A practical guide to bird watching in Sonoma County, California

(Unless otherwise indicated, all phone numbers are in the 707 area code)


Those who aren't paying attention often lump crows and ravens under the general heading of "crow," but these are different birds--and not that hard to distinguish once you know what to look for. That said, they can be confusing, and sometimes it's hard to get a good enough look to tell them apart. In that case, you can call your bird a corvid and leave it at that.

Opinions will differ, but in my view, the best way to distinguish ravens and crows is by looking at the bill, when visible, or at the tail when in flight. Common Raven has a stout, strong-looking bill usually overlapped about halfway or more with heavy bristles (see photo below). American Crow (Corvus brachyrynchos) has a more slender, more pointed bill. Ravens will often have a scruffy look at the throat. They are considerably bigger birds than crows. They have much deeper, raspier voices (in fact, voice is often enough to distinguish cooperative birds that call; ravens croak, crows say "kaw!"--most of the time, anyway).

Ravens have proportionately longer wings, often with more clearly divided primaries that give the look of splayed fingers in flight, although crows can have the "splayed finger" look as well. The raven's tail is a rounded diamond-shape seen from below, that of the crow a narrow fan. (Note, however, that when folded, a raven's tail can look like a fan as well. It pays to watch carefully as the bird flies and as the shape of the tail changes.) This and other aspects of the silhouettes are very useful; it's worth getting to know them (see below).

Crows rarely soar. Ravens commonly do--with flat wings that can make them look like hawks at a distance. Ravens are more commonly solitary than crows, which often move in groups, sometimes of as many as 100 birds or more, but ravens, too, form flocks and occasionally hunt together. Birds in urban or suburban settings are more likely crows. Ravens more often are present in hilly or even mountainous terrain, but may be anywhere in the county, although less commonly in the southern extreme, near San Pablo Bay. Crows and ravens usually do not associate with one another. In fact, it's not uncommon to see small groups of crows harassing ravens.

Trivia: Common Raven is the world's largest passerine (order Passeriformes).

Voice: Cornell Lab of Ornithology: All About Birds--Common Raven

Voice: Cornell Lab of Ornithology: All About Birds--American Crow



© Colin Talcroft, 2009, 2010, 2011, 2012, 2013

Unless noted, all photos by the author. If you would like to use one of my images, please ask for permission for non-commercial use with proper credit or commercial use with proper compensation.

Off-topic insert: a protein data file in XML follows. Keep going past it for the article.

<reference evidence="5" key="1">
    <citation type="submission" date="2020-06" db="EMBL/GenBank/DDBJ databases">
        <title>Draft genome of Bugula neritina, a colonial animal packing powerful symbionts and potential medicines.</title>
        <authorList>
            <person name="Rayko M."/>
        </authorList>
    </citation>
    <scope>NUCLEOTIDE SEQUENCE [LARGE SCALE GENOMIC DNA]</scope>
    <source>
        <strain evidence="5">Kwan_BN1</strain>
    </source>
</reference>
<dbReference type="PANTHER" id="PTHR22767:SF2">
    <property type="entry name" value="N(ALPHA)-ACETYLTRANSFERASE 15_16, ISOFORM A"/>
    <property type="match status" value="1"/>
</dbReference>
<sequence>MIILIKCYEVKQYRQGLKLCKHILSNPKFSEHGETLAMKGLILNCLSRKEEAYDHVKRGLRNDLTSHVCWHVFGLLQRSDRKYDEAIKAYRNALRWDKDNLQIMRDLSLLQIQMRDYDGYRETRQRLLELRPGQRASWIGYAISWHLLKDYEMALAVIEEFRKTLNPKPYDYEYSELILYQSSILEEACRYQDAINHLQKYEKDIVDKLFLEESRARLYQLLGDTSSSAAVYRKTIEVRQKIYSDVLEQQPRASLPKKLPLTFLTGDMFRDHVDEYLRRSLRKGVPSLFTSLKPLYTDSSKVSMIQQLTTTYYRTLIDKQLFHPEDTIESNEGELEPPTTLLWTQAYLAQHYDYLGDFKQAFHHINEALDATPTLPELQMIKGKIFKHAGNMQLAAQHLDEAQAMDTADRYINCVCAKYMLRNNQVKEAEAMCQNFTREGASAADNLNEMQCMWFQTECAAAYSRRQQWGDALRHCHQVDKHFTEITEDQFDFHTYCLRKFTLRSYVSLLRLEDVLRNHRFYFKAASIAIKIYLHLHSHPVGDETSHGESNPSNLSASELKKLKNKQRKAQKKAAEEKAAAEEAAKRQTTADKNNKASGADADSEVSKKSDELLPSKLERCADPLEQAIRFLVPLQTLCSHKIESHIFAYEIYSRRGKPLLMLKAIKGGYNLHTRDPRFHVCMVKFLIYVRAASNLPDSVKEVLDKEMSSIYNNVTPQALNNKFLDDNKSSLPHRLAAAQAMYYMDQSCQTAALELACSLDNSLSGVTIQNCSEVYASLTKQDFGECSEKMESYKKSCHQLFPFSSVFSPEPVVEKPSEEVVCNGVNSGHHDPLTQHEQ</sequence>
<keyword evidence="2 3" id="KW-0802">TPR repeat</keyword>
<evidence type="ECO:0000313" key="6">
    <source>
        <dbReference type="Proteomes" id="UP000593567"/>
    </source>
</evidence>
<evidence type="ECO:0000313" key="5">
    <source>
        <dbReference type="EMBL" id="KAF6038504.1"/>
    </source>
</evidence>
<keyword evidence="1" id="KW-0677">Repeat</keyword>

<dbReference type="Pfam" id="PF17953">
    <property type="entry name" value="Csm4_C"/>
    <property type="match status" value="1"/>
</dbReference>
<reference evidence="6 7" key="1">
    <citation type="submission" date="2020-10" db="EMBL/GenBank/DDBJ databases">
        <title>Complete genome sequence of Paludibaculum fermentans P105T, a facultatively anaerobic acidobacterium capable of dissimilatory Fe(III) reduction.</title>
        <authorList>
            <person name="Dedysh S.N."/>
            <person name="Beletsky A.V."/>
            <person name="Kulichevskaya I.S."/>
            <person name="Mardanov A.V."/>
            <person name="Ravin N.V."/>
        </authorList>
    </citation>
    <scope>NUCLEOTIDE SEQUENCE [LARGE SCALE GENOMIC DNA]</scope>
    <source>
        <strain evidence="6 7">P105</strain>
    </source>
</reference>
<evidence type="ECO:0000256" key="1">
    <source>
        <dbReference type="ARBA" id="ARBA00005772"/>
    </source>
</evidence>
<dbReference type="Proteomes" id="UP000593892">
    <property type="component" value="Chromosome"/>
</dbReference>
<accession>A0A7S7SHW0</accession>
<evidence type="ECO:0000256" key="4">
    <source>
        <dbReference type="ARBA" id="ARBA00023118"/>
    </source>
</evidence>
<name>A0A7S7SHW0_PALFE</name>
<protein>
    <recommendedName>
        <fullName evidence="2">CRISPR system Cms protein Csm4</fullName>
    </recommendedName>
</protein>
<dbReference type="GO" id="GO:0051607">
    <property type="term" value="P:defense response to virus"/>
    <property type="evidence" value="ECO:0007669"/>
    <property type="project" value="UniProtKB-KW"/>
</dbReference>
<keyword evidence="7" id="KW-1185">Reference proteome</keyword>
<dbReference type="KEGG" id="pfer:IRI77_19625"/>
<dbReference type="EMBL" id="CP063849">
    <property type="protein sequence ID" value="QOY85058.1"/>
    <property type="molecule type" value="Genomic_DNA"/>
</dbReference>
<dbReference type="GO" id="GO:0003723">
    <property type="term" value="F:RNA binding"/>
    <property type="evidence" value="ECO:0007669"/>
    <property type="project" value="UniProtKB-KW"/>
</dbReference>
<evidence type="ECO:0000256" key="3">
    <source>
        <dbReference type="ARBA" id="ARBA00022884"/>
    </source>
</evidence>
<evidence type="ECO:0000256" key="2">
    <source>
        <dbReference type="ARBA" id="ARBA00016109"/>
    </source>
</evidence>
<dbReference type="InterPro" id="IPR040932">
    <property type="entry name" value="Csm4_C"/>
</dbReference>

American Crow

Common Raven

Near Duncan’s Landing, March 9, 2011

Common Raven

For comparison: American Crow

Lake Ralphine, Santa Rosa

Common Raven, November 5, 2011

Note the long tuft of bristles extending halfway down the bill

Common Raven, near Duncan’s Landing, March 9, 2011

Common Raven

Corvus corax

1990-2013 Sonoma County data. Graph provided by eBird (www.ebird.org), generated May 30, 2013

EBird reported occurrence in Sonoma County

Further reading:

Bolander and Parmeter, Birds of Sonoma County California, rev. ed., 2000, p. 88

Brinkley, National Wildlife Federation Field Guide to Birds of North America, 2007, p. 415

Burridge, ed., Sonoma County Breeding Bird Atlas, 1995, p. 115

Dunn and Alderfer, eds., National Geographic Field Guide to the Birds of North America, 5th ed., 2006, p. 326

Dunn and Alderfer, eds., National Geographic Field Guide to the Birds of North America, 6th ed., 2011, p. 364

Dunne, Pete Dunne’s Essential Field Guide Companion, 2006, pp. 450-451

Ehrlich, Dobkin, and Wheye, The Birder's Handbook, paperback edition, 1988, p. 420

Fix and Bezener, Birds of Northern California, 2000, p. 267

Floyd, Smithsonian Field Guide to the Birds of North America, 2008, p. 321

Kaufman, Field Guide to Birds of North America, 2000, p. 278

Kaufman, Field Guide to Advanced Birding, 2011, pp. 21

Lukas, Bay Area Birds: From Sonoma County to Monterey Bay, 2012, pp. 91, 194-195

Parmeter and Wight, Birds of Sonoma County California, Update (2000-2010), 2012, p. 52

Peterson, Birds of Eastern and Central North America, 5th ed., 2002, p. 252

Peterson, Field Guide to Birds of Western North America, 4th ed., 2010, p. 266

Peterson, Western Birds, 3rd ed., 1990,  p. 252

Sibley, Field Guide to Birds of Western North America,1st ed., 2003, p. 309

Stokes, Stokes Field Guide to the Birds of North America, 1st ed., 2010, p. 508

Vuilleumier, American Museum of Natural History, Birds of North America: Western Region, 2011, p. 280